The analogy reminded of Malcolm Gladwell’s book Outliers where he profiled some of the most successful people in the world. One of the concepts he discusses is a general rule of thumb where a person needs to investment 10,000 hours in an activity or pursuit before they get to the point they can excel. (Among the examples he notes are the Beatles and Bill Gates.)

In short, rarely is there a true “overnight success.” Most successful people, including authors, toil away for years, honing their craft, before they achieve notable success.

In children’s writing, many could easily think J.K. Rowling is the counterfactual: She “shot” to superstardam with her first book: Harry Potter and the Sorcerer’s Stone (or “Philosopher’s Stone” in the U.K.). But this is more myth than reality.

We tend to forget that Ms. Rowling labored long and hard over her story and manuscript, even spending time as a single mother on welfare, before she could even shop it around. She conceived the story in 1990 and didn’t get representation by an agent until 1995. The book appeared in the U.K. in 1996, and it wasn’t until 1997 that she earned $100,000 form an auction for the U.S. publishing rights.  The first book was rejected by 12 publishers before a small English press (Bloomsbury) to the risk and published it giving Ms. Rowling an advance equal to about $3,000. Their first print run was just 1,000 copies.

But the journey to overnight success wasn’t complete until her book took the U.S. by storm after the first book appeared in October 1998. Perhaps even more importantly, each of her subsequent volumes in the series has improved in writing and style. I have no doubt that the 10,000 hour rule applies to Rowling’s overnight success.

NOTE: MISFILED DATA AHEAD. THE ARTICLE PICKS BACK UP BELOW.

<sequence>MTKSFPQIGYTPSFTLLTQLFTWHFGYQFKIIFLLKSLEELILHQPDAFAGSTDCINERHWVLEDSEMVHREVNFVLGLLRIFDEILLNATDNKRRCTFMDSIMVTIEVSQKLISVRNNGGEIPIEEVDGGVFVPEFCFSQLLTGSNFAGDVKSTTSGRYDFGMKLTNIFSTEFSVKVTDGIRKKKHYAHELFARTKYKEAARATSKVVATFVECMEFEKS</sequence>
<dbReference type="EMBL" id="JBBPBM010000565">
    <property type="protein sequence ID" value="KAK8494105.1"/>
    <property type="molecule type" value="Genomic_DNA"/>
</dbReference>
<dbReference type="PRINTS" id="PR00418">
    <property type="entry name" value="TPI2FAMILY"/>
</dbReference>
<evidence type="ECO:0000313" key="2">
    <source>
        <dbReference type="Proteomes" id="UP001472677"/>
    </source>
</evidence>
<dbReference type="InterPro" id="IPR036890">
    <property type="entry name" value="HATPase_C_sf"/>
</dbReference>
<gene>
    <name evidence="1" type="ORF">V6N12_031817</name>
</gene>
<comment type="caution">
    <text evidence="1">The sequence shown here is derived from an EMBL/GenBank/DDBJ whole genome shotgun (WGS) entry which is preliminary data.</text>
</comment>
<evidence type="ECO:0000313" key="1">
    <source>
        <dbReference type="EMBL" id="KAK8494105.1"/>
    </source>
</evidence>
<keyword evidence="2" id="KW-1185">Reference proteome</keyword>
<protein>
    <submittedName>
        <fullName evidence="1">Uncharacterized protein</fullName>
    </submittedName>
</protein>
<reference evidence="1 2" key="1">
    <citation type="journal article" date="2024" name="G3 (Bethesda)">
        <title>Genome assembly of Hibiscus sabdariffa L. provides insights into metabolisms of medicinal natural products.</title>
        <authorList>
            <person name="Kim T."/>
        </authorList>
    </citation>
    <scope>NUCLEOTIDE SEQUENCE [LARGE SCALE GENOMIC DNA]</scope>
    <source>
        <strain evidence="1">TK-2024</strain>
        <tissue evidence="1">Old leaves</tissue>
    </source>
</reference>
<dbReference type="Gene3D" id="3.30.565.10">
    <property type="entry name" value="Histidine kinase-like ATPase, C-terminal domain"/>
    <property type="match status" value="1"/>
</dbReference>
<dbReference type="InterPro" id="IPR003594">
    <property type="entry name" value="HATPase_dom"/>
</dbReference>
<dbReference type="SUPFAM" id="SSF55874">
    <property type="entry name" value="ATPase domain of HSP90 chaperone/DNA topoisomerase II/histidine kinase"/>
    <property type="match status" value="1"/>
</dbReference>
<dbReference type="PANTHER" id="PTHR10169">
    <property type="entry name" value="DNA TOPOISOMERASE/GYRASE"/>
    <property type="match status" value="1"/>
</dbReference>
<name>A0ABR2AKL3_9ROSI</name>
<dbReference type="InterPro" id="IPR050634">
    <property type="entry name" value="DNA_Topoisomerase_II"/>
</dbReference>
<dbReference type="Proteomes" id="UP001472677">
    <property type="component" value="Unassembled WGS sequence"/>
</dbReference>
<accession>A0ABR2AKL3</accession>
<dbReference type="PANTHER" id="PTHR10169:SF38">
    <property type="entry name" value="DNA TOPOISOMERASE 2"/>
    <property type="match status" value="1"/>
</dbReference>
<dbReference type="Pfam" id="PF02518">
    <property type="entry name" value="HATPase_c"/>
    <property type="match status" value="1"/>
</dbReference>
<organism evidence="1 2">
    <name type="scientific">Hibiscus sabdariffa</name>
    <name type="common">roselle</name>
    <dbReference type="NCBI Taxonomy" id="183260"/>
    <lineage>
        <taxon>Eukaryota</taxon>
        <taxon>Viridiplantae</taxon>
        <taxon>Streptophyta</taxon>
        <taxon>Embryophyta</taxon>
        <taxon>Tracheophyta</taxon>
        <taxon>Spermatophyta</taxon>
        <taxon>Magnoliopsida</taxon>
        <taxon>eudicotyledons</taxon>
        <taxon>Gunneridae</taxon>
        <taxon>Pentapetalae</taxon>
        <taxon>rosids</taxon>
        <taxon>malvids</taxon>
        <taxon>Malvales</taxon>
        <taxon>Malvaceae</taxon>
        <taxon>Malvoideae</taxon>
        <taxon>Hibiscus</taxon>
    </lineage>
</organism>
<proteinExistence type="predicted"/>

On the more earthly level of excellent writers who finally are (justifiably) earning an independent living as authors, Katrina Kittle’s experience provides both insight and encouragement. Her debut novel Traveling Light (first appearing in 2000) remains one of my all time favorite books, and it was commercially successful. Her second novel, Two Truths and a Lie, was published in 2001. Great start…but only a start.

Despite critical acclaim and modest commercial success, Katrina’s writing career really didn’t begin to take a financially sustainable turn until her third book, the penetrating and important The Kindness of Strangers found both critical and commercial success in 2007. The paperback printing allowed her to give up her “day job” and concentrate on her fourth wonderful novel, The Blessings of the Animals (2010), which appears to have given her the kind of platform we all want to continue our writing as a full time endeavor. Years from Katrina’s first book to the one that gave her a financially sustainable writing career? Nine. And that’s a pretty quick overnight success.

So, as A Warrior’s Soul, my second teen novel, is readied to be unleashed upon the reading public, I need to bridle my enthusiasm for my own work and realize that this is really just the beginning of my fiction writing journey. The best is yet to come as each book gives me critical experience in writing stories and characters and my marketing slowly builds my author’s platform.  I have faith that, after 20 years of hard work, diligence and perseverance, I will indeed become an overnight success.